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Evidence-based Tweets will SAVE the WORLD - and your waistline

Alan J. Wylie

Now I'm *really* confused

http://livefromgolgafrincham.org/2014/03/18/will-they-ever-get-it/

...

> Conversely, a list of sources people ought to avoid to keep confusion

> to a minimum should include:

...

> The Register website

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Fix capitalism with floating cities on Venus says Charles Stross

Alan J. Wylie

Re: Weights and Measurements

> His published books suggest that he makes quite a good writer.

He's also One Of Us (for small values of us). I'm rather chuffed, having done a quick google, to find that 15 years ago he and I were posting to the same fora about cheap tape drives, programming in perl and general BOFH style recovery.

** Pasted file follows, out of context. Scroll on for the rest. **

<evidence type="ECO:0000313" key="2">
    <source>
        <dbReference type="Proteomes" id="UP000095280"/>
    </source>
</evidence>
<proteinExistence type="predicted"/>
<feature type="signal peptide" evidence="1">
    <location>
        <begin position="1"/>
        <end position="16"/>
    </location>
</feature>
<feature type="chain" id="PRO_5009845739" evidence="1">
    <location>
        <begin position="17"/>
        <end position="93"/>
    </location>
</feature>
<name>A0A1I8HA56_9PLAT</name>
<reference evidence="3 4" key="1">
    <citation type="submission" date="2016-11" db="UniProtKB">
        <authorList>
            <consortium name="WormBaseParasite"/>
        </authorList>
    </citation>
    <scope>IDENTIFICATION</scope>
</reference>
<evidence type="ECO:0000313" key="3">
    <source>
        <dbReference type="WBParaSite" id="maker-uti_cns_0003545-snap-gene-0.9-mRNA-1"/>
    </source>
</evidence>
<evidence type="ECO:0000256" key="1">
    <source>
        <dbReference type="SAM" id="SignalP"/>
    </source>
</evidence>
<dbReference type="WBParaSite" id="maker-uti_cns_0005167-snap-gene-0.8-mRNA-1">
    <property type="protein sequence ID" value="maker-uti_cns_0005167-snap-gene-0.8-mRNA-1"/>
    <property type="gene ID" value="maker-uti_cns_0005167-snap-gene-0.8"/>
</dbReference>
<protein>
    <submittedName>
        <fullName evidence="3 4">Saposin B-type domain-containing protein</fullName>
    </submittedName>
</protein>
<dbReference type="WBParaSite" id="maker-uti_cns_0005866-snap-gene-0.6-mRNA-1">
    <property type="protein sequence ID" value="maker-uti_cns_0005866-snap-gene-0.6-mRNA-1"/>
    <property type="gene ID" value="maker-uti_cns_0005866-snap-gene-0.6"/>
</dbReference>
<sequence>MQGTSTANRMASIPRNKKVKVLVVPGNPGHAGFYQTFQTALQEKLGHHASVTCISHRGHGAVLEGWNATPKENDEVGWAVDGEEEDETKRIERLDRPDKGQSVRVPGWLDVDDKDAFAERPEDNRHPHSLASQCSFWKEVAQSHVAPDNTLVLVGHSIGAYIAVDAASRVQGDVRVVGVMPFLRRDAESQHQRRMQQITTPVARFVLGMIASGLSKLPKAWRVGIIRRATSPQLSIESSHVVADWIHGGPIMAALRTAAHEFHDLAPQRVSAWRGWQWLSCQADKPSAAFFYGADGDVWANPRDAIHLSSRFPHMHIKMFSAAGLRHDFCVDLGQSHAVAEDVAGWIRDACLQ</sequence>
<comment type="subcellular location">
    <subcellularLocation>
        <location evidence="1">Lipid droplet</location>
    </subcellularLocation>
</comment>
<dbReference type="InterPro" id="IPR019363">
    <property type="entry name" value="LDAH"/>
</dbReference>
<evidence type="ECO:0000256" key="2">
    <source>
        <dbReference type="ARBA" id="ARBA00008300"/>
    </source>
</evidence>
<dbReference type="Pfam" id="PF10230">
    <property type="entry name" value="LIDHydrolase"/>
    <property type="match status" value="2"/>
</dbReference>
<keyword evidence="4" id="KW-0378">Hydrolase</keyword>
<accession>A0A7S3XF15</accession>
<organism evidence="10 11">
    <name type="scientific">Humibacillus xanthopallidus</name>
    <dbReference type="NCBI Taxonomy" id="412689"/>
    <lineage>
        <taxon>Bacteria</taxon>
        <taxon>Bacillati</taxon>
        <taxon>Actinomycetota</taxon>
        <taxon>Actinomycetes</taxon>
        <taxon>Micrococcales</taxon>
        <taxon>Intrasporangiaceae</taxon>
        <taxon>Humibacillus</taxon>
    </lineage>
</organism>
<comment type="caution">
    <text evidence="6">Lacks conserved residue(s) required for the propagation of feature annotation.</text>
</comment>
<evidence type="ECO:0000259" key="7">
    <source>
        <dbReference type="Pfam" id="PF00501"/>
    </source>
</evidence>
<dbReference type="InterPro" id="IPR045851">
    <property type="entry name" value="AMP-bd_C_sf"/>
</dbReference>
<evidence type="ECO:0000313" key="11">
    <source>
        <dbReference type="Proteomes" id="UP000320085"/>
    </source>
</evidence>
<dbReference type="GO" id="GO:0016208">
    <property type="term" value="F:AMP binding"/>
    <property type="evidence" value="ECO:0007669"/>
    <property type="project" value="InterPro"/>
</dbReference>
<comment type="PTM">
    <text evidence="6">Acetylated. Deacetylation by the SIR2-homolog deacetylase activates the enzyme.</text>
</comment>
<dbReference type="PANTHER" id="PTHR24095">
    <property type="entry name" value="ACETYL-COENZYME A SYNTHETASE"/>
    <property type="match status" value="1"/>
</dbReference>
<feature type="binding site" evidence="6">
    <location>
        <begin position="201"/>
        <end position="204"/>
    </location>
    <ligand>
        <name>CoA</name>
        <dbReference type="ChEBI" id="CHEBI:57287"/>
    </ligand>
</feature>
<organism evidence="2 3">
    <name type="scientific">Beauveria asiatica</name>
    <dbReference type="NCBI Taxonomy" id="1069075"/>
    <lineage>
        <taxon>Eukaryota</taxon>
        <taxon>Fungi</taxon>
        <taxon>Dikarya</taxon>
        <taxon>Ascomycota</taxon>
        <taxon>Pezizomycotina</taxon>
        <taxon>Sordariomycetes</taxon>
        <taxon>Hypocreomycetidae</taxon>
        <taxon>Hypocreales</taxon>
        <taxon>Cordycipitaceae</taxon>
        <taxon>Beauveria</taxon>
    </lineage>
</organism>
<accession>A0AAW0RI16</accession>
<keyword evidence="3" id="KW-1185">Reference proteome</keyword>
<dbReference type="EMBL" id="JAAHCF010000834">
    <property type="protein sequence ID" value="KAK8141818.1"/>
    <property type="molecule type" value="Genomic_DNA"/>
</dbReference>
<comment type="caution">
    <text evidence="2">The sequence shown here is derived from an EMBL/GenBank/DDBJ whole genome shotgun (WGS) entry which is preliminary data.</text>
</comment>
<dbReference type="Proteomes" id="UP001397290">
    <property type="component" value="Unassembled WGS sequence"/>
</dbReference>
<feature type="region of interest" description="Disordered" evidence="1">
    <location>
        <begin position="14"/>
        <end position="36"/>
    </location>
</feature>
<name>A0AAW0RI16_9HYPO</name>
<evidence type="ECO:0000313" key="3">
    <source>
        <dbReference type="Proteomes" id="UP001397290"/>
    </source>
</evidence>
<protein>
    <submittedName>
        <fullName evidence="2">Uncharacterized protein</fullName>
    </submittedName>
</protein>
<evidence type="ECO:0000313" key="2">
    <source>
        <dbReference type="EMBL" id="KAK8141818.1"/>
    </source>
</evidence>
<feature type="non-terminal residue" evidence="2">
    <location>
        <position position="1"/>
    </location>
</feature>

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Not just websites hit by OpenSSL's Heartbleed – PCs, phones and more under threat

Alan J. Wylie

Few clients are vulnerable

IE, obviously, isn't vulnerable.

Firefox and Chromium use NSS, so aren't vulnerable.

Opera has OpenSSL statically linked in. The Copyright string says

"1998-2011" and the vulnerability appeared in OpenSSL in early 2012,

so again should be safe.

Android: Most versions have HeartBeat disabled, except for v4.1.1

(and possibly 4.1(.0)).

Earlier versions use an earlier, non-vulnerable version of OpenSSL

http://googleonlinesecurity.blogspot.co.uk/2014/04/google-services-updated-to-address.html

There's a client tester and a list of some vulnerable clients at

https://github.com/Lekensteyn/pacemaker

OpenVPN is vulnerable, however

https://community.openvpn.net/openvpn/wiki/heartbleed